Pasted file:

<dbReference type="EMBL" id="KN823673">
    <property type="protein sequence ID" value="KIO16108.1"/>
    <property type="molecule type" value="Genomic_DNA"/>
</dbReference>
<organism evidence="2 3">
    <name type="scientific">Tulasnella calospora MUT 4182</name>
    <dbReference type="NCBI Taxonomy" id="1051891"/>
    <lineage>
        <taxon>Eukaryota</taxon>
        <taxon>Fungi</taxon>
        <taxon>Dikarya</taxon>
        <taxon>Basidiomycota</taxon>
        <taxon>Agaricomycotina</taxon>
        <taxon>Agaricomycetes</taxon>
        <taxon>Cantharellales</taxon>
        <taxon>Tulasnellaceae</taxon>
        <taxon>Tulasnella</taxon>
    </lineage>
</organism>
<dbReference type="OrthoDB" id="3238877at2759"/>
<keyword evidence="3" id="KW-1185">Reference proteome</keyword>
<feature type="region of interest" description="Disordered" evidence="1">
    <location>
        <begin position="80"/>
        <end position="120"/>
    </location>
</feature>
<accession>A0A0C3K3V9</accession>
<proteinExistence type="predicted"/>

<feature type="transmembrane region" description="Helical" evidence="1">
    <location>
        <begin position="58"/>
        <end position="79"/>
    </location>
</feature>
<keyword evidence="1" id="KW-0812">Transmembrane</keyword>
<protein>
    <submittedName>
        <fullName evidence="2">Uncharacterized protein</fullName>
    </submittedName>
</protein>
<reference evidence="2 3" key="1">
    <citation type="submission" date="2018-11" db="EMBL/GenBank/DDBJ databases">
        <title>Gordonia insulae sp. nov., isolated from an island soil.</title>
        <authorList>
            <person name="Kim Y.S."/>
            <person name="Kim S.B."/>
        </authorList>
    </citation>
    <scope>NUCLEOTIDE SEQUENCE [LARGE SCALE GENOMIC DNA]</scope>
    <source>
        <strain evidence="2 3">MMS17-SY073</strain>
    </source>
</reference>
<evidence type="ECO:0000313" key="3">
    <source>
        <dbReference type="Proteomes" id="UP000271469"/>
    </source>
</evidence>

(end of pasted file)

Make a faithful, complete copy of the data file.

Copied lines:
<dbReference type="EMBL" id="KN823673">
    <property type="protein sequence ID" value="KIO16108.1"/>
    <property type="molecule type" value="Genomic_DNA"/>
</dbReference>
<organism evidence="2 3">
    <name type="scientific">Tulasnella calospora MUT 4182</name>
    <dbReference type="NCBI Taxonomy" id="1051891"/>
    <lineage>
        <taxon>Eukaryota</taxon>
        <taxon>Fungi</taxon>
        <taxon>Dikarya</taxon>
        <taxon>Basidiomycota</taxon>
        <taxon>Agaricomycotina</taxon>
        <taxon>Agaricomycetes</taxon>
        <taxon>Cantharellales</taxon>
        <taxon>Tulasnellaceae</taxon>
        <taxon>Tulasnella</taxon>
    </lineage>
</organism>
<dbReference type="OrthoDB" id="3238877at2759"/>
<keyword evidence="3" id="KW-1185">Reference proteome</keyword>
<feature type="region of interest" description="Disordered" evidence="1">
    <location>
        <begin position="80"/>
        <end position="120"/>
    </location>
</feature>
<accession>A0A0C3K3V9</accession>
<proteinExistence type="predicted"/>

<feature type="transmembrane region" description="Helical" evidence="1">
    <location>
        <begin position="58"/>
        <end position="79"/>
    </location>
</feature>
<keyword evidence="1" id="KW-0812">Transmembrane</keyword>
<protein>
    <submittedName>
        <fullName evidence="2">Uncharacterized protein</fullName>
    </submittedName>
</protein>
<reference evidence="2 3" key="1">
    <citation type="submission" date="2018-11" db="EMBL/GenBank/DDBJ databases">
        <title>Gordonia insulae sp. nov., isolated from an island soil.</title>
        <authorList>
            <person name="Kim Y.S."/>
            <person name="Kim S.B."/>
        </authorList>
    </citation>
    <scope>NUCLEOTIDE SEQUENCE [LARGE SCALE GENOMIC DNA]</scope>
    <source>
        <strain evidence="2 3">MMS17-SY073</strain>
    </source>
</reference>
<evidence type="ECO:0000313" key="3">
    <source>
        <dbReference type="Proteomes" id="UP000271469"/>
    </source>
</evidence>